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I have a strange issue with deleting items from the Trash. It appears that there are infinite nested directories which I cannot seem to remove. If I try to "empty" the trash I get an error which reads "The operation can’t be completed because the item is in use.". I tried using Terminal to cd into .Trash and the files are not listed, but I tried rm -rf * anyway, but to no avail...

It goes and goes and goes...

The nested directories go on forever apparently (it shows 1-36 there in the image, but if I use the arrow to expand the last one then another, and another, and another shows up)... Does anyone have a clue how I can remove these from the Trash? Thanks.

EDIT: After waiting some time I now also get another error "You can’t open the Trash because it’s being emptied.". Oddball behavior here.

5 Answers 5

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There is an app you can find called Trash It and that usually sorts this type of thing out:

What is Trash It?

This little Applescript-based App force-empties your Apple trash can, ridding it of files and folders that refuse to be deleted. It also supports Drag and Drop. If you have stuck files or folders in the Trash with permissions set incorrectly, locked items, want to delete a stubborn file(s) or folder(s) on your desktop or elsewhere, or delete items from other partitions, give Trash It! a try.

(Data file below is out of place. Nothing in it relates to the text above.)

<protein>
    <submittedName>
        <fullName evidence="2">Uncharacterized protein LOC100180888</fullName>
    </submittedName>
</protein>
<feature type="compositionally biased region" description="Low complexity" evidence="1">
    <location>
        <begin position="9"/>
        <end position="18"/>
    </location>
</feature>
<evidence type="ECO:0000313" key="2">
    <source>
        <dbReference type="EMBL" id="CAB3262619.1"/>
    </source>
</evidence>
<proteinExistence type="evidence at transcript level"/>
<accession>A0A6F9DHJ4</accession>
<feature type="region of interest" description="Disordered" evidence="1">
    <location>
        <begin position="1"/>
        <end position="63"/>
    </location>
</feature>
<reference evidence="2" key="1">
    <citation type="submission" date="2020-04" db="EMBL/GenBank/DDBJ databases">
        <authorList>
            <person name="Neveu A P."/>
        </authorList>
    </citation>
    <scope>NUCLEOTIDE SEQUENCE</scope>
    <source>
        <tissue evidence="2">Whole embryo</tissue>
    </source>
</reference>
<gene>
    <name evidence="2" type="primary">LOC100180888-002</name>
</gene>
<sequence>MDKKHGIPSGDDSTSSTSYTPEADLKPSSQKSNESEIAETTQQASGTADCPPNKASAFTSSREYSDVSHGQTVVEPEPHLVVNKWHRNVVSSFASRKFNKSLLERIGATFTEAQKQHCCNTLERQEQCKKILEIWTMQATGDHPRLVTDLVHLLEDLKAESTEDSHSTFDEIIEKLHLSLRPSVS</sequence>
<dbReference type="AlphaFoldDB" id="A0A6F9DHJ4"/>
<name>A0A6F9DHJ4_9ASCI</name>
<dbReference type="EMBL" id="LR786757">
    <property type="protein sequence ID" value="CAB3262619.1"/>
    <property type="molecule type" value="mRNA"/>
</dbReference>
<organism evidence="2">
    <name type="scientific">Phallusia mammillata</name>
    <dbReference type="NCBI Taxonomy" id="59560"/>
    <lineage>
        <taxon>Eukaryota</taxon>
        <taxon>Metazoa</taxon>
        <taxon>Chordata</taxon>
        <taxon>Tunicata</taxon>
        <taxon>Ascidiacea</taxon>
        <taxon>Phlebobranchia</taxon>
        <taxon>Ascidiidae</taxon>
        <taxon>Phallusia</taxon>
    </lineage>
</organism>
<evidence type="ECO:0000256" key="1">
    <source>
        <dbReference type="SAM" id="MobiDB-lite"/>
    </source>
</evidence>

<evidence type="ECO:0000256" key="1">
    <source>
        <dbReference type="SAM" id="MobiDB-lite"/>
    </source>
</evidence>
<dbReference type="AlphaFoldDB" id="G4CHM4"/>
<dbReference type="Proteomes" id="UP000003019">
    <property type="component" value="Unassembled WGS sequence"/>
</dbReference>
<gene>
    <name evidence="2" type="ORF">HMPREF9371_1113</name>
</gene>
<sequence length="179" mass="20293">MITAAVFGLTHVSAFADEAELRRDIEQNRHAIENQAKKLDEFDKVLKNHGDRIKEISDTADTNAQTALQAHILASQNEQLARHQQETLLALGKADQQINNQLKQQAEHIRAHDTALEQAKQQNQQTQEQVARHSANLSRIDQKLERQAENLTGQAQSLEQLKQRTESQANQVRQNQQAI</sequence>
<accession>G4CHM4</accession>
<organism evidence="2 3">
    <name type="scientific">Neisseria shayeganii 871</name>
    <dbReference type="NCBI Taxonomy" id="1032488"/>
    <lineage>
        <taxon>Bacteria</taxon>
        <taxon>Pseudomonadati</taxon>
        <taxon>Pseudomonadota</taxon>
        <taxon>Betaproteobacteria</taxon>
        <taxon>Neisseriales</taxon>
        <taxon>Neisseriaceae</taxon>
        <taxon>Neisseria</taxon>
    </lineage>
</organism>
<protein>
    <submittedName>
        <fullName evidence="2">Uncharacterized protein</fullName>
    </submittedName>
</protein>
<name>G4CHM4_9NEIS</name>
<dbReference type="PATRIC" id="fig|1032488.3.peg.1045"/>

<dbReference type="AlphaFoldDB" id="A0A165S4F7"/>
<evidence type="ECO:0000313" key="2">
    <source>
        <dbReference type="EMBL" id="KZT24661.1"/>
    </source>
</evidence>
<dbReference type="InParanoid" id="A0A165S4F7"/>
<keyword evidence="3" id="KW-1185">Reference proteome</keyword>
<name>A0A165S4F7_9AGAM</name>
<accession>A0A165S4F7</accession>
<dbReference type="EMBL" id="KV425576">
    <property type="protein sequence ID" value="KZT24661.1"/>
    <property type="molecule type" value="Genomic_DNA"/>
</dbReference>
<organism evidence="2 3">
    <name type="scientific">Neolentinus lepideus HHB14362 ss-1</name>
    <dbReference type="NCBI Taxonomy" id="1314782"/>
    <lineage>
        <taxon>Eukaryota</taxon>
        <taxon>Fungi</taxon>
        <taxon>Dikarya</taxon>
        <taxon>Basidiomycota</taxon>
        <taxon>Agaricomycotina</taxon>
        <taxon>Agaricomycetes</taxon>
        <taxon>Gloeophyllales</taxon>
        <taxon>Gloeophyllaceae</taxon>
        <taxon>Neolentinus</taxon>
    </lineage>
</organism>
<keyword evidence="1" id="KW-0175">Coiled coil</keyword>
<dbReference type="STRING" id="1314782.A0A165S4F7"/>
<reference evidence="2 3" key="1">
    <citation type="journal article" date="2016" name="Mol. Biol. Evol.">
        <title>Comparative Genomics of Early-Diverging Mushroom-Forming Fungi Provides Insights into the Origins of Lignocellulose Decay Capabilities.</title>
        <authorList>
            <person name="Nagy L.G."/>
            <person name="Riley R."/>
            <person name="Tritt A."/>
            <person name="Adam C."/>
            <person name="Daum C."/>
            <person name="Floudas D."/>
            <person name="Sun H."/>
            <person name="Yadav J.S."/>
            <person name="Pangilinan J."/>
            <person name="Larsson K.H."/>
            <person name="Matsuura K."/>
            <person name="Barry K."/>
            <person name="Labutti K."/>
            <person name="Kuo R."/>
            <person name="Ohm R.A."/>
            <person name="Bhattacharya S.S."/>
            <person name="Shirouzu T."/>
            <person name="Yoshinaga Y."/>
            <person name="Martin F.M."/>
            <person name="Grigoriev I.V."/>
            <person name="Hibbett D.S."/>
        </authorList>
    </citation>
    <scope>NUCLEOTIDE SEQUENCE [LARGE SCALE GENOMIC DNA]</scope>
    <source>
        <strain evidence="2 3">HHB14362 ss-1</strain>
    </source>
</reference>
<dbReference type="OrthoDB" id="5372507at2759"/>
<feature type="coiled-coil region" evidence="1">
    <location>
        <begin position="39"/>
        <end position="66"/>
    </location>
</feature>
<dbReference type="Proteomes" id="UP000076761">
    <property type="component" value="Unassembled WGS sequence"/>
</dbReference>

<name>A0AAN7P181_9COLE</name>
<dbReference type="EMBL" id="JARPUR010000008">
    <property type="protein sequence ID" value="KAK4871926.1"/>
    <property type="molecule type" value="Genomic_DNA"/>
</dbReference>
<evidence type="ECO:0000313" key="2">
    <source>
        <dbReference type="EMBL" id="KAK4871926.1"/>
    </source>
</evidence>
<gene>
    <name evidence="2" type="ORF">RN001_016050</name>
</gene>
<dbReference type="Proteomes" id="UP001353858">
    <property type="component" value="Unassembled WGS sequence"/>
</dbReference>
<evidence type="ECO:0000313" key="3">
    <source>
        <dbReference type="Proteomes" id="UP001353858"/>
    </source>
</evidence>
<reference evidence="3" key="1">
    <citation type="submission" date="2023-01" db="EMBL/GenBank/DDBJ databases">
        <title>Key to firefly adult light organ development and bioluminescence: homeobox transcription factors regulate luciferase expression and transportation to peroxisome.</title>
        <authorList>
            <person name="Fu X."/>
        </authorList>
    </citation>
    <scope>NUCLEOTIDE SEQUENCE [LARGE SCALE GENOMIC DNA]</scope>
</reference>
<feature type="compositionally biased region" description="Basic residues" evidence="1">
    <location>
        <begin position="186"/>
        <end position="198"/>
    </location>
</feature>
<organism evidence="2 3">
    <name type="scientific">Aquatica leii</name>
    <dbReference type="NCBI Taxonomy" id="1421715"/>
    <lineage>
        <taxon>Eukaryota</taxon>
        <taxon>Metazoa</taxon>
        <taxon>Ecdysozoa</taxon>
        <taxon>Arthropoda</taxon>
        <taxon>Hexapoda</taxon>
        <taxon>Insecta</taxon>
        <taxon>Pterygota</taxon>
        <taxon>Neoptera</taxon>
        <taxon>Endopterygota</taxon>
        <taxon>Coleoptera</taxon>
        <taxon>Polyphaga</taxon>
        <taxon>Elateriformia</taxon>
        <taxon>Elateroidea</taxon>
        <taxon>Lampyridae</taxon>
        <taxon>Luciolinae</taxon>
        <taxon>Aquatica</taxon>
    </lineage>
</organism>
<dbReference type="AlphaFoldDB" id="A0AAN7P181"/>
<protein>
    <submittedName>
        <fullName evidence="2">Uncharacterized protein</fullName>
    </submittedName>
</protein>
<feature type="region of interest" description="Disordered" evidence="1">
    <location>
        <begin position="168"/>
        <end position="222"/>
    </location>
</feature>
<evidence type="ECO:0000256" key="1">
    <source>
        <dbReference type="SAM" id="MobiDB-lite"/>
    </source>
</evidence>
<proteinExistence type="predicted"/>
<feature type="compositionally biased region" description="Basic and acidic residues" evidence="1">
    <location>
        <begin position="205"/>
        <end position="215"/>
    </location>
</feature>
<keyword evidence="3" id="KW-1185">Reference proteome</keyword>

I am not involved in any way with "Trash It" : standard disclaimer apart from having used it!

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  • Thanks, that seems to have resolved the issue - It would be nice to know what the app is actually doing to clear out the .Trash; according to the article linked in the other answer by ProGrammer it's similar, but no way to know since the problem is resolved for now.
    – Sam Hagar
    Feb 11, 2018 at 7:36
  • When I had the issue, found a response that listed several commands to be run in the terminal window as root - where I tend to take care... and worry about typos etc and then I saw Trash It - basically it does all the fancy removing and replacing of the trash folder with other permission checks from what i understand so I went with that...
    – Solar Mike
    Feb 11, 2018 at 7:42
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    Yeah it was quick and easy... I had to use the second option "Really Stuck", and boom the folders were gone. Thanks again!
    – Sam Hagar
    Feb 11, 2018 at 7:43
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    It would be good if the downvoters could give an explanation....
    – Solar Mike
    Feb 11, 2018 at 14:34
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It is certainly interesting to see an infinite folder structure in the trash so naturally, the typical deletion process would take infinite time. Something went horribly wrong somewhere.

What can you try?
Close all programs (reboot if necessary to interrupt the current deletion process) and try Running First Aid on your boot volume. Be sure to disconnect any attached drives such as TimeMachine backups or network shares to eliminate them from the equation.